Back to basics

I’m going to have a short week this week, as an opportunity has come up for the wife and I to head off on a rare mid-week getaway. Thus I won’t be doing a whole lot of baking. However I have been experimenting with bread starters quite a bit the last few weeks. My oven-firing technique is improving, you see, and that’s led me to take an increasing interest in bread baking. I still don’t have my timing quite down yet (which is to say I’m burning a lot of bread), however I can already see what a difference a brick oven makes over a standard home range. As I’ve discussed before, it’s the heat. Not so much the temperature, but the kind of heat a brick oven gives off. I’ll get more into that in the course of subsequent posts, but for now, suffice to say that the big discovery I’ve made is the amount of volume (what bakers call spring) you get with a brick oven. Breads that tend not to rise all that well in a conventional oven (namely sourdoughs) to do quite well in a brick oven, and breads that do well in conventional ovens (namely those with high proportions of commercial yeast) can be downright explosive. Thus I’m finally free, as I never have been before, to employ increasingly liberal amounts of home-grown starter. But before I can use it, I have to grow it. Thus this week’s topic.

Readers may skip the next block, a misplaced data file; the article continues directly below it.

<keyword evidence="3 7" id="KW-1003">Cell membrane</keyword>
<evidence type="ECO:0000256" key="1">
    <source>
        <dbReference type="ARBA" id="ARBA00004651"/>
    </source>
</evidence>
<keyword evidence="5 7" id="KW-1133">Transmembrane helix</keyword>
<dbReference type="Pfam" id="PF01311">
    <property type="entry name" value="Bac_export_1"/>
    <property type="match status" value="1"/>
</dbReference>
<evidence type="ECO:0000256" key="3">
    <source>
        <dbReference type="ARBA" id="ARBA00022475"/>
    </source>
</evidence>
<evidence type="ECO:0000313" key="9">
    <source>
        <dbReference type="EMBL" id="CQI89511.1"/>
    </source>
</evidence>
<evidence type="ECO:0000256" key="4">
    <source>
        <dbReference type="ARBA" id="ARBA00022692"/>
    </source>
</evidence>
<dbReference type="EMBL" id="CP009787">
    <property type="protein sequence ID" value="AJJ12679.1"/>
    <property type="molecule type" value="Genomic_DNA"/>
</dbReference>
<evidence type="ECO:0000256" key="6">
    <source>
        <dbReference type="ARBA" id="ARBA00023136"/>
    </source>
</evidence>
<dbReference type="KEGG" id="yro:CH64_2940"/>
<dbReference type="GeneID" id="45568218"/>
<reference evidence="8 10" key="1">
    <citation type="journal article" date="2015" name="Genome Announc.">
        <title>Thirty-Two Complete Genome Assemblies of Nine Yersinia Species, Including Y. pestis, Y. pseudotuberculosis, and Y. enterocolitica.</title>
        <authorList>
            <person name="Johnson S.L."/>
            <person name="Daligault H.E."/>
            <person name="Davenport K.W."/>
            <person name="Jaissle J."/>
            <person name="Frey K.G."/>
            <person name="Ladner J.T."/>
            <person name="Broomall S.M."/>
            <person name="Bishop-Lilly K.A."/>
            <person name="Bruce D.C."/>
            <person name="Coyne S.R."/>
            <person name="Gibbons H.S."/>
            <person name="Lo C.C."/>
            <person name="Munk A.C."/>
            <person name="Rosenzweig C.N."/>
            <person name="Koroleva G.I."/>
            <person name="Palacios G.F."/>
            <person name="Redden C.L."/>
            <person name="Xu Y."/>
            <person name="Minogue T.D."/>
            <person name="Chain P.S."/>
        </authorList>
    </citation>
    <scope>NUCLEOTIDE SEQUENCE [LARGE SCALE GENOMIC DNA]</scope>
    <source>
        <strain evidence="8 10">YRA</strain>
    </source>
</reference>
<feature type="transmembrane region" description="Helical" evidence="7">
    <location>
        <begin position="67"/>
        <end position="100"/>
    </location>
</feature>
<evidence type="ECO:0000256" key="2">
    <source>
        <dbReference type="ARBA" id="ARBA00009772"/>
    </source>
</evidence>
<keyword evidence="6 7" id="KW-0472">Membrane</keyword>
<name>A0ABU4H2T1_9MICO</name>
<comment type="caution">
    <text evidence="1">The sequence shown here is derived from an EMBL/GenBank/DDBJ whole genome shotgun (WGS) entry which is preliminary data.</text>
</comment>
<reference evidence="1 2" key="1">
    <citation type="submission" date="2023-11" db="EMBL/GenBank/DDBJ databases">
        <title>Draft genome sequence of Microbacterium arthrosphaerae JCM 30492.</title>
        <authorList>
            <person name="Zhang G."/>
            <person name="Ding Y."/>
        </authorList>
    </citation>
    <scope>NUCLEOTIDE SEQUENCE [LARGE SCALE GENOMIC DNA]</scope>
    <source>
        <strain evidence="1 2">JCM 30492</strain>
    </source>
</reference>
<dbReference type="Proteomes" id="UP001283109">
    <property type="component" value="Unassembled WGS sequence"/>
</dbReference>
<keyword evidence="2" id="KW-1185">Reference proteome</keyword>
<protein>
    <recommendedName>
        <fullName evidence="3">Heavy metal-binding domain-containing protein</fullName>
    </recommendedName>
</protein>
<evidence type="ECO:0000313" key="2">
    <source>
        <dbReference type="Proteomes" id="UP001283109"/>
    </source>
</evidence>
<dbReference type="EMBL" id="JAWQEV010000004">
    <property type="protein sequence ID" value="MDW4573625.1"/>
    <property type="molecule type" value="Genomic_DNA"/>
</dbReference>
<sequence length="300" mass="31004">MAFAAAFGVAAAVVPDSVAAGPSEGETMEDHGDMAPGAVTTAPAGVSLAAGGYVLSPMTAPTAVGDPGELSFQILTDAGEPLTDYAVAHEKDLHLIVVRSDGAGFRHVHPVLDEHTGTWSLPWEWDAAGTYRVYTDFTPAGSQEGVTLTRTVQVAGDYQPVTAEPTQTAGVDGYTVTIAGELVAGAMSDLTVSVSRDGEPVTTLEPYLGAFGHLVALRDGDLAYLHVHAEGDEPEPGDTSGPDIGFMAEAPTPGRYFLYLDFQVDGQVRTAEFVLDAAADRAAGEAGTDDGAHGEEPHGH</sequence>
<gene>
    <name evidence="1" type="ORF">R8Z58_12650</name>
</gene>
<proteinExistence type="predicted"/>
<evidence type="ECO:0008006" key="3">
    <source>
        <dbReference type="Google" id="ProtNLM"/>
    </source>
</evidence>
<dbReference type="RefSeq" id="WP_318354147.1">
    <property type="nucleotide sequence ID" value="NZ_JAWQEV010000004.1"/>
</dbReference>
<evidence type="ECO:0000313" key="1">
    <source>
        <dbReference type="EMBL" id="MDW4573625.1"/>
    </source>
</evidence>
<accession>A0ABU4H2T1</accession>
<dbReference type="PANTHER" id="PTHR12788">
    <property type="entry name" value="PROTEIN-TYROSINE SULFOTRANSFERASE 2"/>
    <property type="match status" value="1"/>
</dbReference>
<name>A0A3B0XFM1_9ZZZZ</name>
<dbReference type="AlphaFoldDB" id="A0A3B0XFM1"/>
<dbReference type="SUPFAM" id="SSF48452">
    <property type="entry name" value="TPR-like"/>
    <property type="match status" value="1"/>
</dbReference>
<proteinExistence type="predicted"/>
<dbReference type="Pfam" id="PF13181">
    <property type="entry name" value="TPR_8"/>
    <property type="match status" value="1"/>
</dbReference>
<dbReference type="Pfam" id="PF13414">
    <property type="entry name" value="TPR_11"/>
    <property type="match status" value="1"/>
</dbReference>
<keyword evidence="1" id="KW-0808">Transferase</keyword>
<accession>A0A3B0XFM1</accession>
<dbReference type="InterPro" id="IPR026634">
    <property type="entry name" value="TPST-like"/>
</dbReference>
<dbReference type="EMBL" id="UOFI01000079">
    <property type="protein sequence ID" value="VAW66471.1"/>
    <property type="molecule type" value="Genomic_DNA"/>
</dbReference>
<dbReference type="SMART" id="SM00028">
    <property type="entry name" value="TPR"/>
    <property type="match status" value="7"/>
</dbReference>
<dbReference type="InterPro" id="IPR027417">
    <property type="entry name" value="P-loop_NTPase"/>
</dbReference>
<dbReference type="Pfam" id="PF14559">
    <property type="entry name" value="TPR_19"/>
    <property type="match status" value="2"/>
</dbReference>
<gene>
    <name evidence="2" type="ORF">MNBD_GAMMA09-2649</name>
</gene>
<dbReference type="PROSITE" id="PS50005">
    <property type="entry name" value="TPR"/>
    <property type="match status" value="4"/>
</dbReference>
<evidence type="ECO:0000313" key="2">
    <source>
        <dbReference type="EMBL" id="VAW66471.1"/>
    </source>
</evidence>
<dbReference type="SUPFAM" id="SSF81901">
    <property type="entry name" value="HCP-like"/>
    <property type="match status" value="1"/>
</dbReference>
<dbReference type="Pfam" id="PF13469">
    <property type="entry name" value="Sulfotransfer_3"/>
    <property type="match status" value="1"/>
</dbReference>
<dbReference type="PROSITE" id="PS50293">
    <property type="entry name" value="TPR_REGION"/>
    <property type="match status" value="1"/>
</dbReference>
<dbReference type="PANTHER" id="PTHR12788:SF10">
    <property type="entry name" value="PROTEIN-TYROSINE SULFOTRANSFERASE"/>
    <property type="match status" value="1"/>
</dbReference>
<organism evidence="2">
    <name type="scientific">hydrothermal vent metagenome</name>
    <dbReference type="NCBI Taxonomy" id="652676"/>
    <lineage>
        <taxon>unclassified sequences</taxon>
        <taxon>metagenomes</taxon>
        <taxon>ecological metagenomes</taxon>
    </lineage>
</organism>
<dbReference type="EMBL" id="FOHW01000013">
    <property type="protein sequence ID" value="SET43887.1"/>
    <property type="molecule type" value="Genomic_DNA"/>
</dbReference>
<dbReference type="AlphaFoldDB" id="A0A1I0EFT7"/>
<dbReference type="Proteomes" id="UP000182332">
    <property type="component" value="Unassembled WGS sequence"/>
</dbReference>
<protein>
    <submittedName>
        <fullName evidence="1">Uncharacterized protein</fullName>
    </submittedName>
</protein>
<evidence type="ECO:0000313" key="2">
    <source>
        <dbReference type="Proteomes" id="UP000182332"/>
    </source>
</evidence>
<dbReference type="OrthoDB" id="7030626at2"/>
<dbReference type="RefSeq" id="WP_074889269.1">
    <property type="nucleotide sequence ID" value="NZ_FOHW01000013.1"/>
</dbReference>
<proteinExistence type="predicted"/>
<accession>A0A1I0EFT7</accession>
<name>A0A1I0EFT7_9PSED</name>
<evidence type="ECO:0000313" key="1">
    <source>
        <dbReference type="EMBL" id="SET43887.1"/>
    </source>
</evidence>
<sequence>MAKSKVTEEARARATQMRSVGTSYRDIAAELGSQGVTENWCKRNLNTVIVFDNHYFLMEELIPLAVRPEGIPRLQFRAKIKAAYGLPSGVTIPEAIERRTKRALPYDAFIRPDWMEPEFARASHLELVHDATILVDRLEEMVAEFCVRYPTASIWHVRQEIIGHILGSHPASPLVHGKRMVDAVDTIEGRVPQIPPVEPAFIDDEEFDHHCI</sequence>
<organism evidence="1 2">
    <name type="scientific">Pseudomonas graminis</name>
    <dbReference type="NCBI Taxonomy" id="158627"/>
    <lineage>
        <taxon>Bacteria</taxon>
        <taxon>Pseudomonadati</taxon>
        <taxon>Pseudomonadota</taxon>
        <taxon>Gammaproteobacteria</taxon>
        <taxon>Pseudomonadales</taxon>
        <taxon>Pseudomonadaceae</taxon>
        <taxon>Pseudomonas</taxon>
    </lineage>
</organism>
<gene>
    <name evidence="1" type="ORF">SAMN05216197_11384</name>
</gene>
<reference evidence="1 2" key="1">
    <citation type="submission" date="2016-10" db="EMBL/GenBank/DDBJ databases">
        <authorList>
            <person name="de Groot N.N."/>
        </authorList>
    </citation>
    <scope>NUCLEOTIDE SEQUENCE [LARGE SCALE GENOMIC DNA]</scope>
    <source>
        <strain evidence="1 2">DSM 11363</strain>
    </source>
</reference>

As an addendum I can say that this week will further give me an opportunity to organize my microbial leavening link over to the right, which to date has been a semi-confusing catch-all of yeast- and start-related info.

Leave a Reply

Your email address will not be published. Required fields are marked *